Widow’s damages determined by timing of asbestos exposure

3 Mar 2017 by under Legal

Florida dca map1 100x100 Widows damages determined by timing of asbestos exposure’s Fourth District Court of Appeals broke away from precedents set by other states last month, ruling a widow could not receive damages for the loss of her husband’s companionship after he died from mesothelioma.

According to the Daily Business Review, the court ruled 2-1 that construction worker John Kelly’s widow, Janis, cannot recover damages under Florida’s Wrongful Death Act for the loss of her husband’s companionship because his asbestos exposure occurred a few years before their 1976 wedding. The two had been married for nearly 40 years when he died in 2015 from mesothelioma, a deadly cancer linked to the inhalation or ingestion of asbestos.

The ruling breaks from previous rulings in Georgia, Louisiana, Ohio and New York, according to the dissenting opinion. “To my knowledge, no other appellate court in the history of American jurisprudence has come to the conclusion reached by the majority,” Judge Carole Taylor wrote in the dissent.

Lawyers for manufacturers Georgia-Pacific LLC and Union Carbide Corp. hinged their successful argument on how the Wrongful Death Act relates to common law. The majority found the Wrongful Death Act “did not explicitly do away with” the common-law rule, which says a marriage must predate an injury that leads to a spouse’s death in order for the widow to recover damages for loss of consortium, according to the Daily Business Review.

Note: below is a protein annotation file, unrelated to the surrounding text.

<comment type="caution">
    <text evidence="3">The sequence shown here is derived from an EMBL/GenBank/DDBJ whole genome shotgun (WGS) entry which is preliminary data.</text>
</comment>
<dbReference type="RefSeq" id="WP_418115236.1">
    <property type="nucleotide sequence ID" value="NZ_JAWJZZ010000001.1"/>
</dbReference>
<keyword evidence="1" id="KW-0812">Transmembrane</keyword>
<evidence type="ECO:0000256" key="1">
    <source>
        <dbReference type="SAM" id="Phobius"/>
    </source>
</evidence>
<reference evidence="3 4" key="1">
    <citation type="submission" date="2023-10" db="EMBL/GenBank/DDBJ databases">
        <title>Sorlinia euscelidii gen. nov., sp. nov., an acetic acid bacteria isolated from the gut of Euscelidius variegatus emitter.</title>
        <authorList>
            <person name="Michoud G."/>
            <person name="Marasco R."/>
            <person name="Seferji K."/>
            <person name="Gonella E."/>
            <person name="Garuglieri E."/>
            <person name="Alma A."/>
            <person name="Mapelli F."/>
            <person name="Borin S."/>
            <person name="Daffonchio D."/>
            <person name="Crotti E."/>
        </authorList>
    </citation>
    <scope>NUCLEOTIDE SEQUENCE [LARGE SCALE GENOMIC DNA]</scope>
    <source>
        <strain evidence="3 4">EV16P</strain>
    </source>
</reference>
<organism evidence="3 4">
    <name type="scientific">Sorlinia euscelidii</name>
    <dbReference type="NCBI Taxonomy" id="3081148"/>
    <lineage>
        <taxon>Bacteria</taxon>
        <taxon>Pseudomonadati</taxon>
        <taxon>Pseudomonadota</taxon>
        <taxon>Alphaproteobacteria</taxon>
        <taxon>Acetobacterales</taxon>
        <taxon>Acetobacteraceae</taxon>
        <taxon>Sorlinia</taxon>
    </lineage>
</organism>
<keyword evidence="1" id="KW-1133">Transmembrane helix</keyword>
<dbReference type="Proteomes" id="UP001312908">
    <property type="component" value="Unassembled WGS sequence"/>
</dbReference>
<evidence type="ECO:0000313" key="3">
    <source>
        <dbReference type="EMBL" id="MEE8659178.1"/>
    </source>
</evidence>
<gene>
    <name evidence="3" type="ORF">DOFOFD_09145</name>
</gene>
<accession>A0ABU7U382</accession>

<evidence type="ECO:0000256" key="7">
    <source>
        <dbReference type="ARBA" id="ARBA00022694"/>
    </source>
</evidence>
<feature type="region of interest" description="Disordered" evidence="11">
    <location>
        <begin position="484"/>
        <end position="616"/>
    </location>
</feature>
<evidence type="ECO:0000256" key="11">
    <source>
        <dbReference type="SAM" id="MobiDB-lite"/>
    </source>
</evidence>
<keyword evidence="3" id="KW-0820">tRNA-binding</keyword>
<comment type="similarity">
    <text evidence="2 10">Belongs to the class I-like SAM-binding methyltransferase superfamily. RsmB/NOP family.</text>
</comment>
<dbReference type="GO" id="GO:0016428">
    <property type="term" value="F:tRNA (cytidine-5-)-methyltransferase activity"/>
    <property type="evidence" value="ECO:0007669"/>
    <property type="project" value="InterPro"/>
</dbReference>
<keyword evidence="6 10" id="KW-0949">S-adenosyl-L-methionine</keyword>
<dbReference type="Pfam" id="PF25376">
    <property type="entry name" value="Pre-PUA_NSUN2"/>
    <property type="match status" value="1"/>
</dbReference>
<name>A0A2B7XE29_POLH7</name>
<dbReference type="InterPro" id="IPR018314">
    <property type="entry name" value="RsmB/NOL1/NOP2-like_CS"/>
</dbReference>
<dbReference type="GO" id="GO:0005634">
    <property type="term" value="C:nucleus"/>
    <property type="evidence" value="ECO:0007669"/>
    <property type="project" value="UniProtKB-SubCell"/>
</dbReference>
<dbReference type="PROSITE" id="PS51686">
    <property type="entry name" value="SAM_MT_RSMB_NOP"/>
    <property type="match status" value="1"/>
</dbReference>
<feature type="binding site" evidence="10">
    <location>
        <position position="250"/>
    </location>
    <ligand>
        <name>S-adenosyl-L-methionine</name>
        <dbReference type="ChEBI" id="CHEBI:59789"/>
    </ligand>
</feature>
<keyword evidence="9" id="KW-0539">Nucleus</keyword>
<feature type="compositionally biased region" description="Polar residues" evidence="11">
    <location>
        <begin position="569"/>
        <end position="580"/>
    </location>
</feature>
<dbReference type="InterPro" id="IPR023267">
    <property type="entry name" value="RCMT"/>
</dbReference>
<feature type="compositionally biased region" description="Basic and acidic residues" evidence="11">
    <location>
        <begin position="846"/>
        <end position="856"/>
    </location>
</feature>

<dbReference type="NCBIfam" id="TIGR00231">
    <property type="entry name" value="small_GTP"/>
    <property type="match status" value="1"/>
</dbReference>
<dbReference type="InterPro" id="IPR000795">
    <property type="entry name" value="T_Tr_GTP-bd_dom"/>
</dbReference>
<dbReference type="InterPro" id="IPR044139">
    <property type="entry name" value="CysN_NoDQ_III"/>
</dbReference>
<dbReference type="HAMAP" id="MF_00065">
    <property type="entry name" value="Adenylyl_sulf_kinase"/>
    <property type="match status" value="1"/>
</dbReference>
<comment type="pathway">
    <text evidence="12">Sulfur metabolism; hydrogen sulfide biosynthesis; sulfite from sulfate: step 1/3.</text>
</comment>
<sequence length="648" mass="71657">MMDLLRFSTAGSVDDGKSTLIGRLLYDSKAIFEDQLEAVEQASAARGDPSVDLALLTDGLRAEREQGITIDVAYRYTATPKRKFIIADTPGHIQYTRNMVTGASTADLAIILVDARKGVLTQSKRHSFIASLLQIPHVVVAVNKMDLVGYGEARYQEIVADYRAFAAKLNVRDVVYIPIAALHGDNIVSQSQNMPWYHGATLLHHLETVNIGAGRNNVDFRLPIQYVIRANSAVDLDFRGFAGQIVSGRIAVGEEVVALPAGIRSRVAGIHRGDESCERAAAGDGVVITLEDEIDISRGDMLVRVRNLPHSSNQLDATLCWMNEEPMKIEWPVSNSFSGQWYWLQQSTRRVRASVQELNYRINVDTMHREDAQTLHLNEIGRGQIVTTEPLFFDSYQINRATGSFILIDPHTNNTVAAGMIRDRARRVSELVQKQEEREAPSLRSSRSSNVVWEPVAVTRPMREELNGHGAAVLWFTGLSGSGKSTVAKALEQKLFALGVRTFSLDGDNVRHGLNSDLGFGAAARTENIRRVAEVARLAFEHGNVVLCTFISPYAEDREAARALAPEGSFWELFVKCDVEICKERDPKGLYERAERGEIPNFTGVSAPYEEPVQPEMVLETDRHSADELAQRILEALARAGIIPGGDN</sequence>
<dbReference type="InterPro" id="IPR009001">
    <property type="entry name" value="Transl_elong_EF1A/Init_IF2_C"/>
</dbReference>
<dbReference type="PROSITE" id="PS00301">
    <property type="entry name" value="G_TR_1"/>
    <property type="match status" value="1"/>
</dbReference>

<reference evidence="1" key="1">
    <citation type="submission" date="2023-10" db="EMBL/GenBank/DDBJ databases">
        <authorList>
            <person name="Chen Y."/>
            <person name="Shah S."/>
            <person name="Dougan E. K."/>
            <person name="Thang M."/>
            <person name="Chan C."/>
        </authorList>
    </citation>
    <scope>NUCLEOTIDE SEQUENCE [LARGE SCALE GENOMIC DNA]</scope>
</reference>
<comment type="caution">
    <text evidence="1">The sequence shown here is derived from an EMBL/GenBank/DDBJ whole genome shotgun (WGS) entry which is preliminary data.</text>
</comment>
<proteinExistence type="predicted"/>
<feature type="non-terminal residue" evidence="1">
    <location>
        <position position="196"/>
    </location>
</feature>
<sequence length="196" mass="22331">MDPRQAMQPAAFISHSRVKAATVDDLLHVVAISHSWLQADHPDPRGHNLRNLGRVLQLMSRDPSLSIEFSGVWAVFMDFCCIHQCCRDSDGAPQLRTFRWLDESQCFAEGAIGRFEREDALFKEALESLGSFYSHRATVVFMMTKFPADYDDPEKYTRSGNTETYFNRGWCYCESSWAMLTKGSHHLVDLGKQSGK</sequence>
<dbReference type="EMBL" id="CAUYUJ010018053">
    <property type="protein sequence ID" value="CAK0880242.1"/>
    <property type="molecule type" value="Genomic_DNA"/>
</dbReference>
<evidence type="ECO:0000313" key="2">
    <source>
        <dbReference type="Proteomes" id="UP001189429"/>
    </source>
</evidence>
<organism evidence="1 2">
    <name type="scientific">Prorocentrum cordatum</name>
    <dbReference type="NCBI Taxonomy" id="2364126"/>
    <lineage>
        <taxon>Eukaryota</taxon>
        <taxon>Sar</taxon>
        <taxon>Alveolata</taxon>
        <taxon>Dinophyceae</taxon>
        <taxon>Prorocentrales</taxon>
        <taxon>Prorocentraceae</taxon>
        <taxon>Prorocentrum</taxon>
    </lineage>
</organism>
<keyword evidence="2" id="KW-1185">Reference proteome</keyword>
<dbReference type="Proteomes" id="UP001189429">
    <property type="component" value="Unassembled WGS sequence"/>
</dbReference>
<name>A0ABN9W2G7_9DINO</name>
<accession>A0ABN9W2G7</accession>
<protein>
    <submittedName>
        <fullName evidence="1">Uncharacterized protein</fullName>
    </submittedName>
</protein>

“I’ve never heard anybody make this argument before,” Kelly’s attorney, Juan Bauta of the Ferraro Law Firm in , told the news source. The majority also relied on a 1995 decision that prevented a husband from recovering loss of consortium damages after his wife developed thyroid cancer from radiation exposure that predated their wedding in their decision.

The dissenting opinion maintained the Wrongful Death Act does repeal common-law rule. “The Legislature, by including these damages without basing their recoverability on the surviving spouse’s relationship to the decedent at the time of injury, clearly intended that such damages be recoverable in a wrongful death action,” Taylor wrote in the dissent.

Kelly’s attorneys plan to ask the Florida Supreme Court to review the case.




Comments are closed.